Research on Integrating the Operation of Chemical Processes with the Power Grid Receives DOE Funding

Dr. Michael Baldea and his grad students receive DOE Funding for grid researchResearch conducted in the McKetta Department of Chemical Engineering to optimize chemical plant operations and reduce demand on the power grid recently received $360K in funding from the Office of Electricity Delivery and Energy Reliability (OE) and the National Energy Technology Laboratory (NETL) within the United States Department of Energy.

The funded project, “Models and Strategies for Optimal Demand Side Management in the Chemical Industries”, is being led by Texas ChE Assistant Professor Michael Baldea in collaboration with Professor Ross Baldick from the Cockrell School’s Department of Electrical and Computer Engineering.

“This research will enable many types of chemical plants to operate in a way that reduces strain on the grid during peak times,” explained Professor Baldea. “The project will enhance grid operations by optimizing the production patterns of electricity-intensive chemical processes. Such processes can overproduce at off-peak times and reduce their production during peak grid demand hours, during which time chemical product customers can be supplied with material produced in the off-peak period. Think of it as a way to store energy in the form of marketable chemicals.”

The project will focus on chemical and petrochemical facilities in the Gulf Coast region of the United States, and on the interaction with the power system operated by the Electric Reliability Council of Texas.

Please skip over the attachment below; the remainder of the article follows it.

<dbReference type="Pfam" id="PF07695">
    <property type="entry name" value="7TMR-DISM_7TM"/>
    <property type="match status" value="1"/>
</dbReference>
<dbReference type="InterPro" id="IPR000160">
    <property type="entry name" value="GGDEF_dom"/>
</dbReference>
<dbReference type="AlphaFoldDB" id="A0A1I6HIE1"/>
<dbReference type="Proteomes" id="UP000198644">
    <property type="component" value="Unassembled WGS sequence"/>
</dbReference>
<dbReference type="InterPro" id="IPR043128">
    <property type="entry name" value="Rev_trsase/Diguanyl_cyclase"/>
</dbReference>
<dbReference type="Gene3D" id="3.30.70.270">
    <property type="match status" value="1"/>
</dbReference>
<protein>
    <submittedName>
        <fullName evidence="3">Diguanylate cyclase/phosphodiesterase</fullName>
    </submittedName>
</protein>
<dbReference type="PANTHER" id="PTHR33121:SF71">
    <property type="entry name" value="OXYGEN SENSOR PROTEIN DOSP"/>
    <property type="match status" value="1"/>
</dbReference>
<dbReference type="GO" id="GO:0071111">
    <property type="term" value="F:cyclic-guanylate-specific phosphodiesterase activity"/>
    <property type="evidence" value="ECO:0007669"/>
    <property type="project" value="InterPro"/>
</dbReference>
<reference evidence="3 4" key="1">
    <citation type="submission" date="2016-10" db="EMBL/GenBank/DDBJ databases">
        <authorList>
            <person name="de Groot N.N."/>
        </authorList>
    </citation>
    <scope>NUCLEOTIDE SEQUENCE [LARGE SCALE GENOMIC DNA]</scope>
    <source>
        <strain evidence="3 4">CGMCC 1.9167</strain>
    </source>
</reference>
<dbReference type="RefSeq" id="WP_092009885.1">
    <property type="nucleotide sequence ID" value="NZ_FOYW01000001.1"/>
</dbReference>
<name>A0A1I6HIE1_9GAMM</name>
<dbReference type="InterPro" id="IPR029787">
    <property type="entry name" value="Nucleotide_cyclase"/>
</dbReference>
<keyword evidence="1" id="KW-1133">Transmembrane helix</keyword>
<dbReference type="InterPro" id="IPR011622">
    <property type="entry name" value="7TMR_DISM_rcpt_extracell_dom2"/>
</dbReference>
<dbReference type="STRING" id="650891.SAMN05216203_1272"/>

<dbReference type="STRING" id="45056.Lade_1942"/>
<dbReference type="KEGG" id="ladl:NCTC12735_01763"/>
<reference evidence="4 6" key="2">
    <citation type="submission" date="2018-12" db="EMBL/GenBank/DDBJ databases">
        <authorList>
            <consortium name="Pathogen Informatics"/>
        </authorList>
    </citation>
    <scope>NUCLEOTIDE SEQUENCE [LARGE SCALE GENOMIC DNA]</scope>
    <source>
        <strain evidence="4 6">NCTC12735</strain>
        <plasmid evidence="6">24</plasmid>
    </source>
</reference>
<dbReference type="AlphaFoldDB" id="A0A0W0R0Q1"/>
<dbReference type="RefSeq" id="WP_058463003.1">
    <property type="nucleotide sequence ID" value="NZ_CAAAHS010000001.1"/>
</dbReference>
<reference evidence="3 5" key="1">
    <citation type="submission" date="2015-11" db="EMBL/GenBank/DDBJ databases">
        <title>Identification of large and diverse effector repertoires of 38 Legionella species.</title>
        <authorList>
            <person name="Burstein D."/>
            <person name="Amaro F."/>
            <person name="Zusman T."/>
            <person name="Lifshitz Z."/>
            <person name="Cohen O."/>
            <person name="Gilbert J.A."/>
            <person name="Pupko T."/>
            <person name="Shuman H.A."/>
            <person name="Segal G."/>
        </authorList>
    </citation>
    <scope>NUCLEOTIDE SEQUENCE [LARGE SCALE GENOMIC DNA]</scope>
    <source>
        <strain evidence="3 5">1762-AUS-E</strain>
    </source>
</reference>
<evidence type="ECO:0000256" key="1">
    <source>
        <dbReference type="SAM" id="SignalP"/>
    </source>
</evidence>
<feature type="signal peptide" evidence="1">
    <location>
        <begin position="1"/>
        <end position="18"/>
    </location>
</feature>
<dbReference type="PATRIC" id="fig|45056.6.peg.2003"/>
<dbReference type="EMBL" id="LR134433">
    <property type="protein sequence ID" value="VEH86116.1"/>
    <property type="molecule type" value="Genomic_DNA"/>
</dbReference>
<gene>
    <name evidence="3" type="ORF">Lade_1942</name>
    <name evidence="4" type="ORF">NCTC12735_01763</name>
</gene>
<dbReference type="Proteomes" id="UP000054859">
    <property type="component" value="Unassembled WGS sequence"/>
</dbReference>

“We’ll review plant operating data and create a modeling framework that will enable the safe and extensive utilization of demand response potential of chemical processes,” explained Baldea. “Concurrently, we’ll examine ways to enhance production scheduling, focusing on real-time execution, to optimize demand response.”

Demand response refers to ways residential, commercial and industrial consumers, such as chemical plants, can reduce their electricity usage at certain times of the day, specifically during peak hours, when grid demand is very high and difficult to meet using available generators.

“Many chemical processes, such as air separation, aluminum and chlor-alkali production are substantial grid loads, and developing optimization methods to encourage industry to participate in load shedding and/or load shifting activities could have significant benefits for the utilities that adopt these measures as well as for the industrial players themselves owing to the price incentives available,” said Baldea. The project will lead to generic tools and methodologies that are applicable to all manufacturing facilities in the chemical and petrochemical sector and can be extended to other industries. The researchers plan to disseminate the results both to academic researchers and to industry practitioners, the latter with the support of the Texas-Wisconsin-California Control Consortium.

The University of Texas at Austin was one of five universities to receive a total of $1.8 million in recent OE funding for fundamental research to address the risk and uncertainty of the power system. The investment is part of the U.S. Department of Energy’s Grid Modernization Initiative, a comprehensive effort to help shape the future of the nation’s grid and solve the challenges of integrating conventional and renewable sources with energy storage and smart buildings, while ensuring that the grid is resilient and secure to withstand growing cybersecurity and climate challenges.

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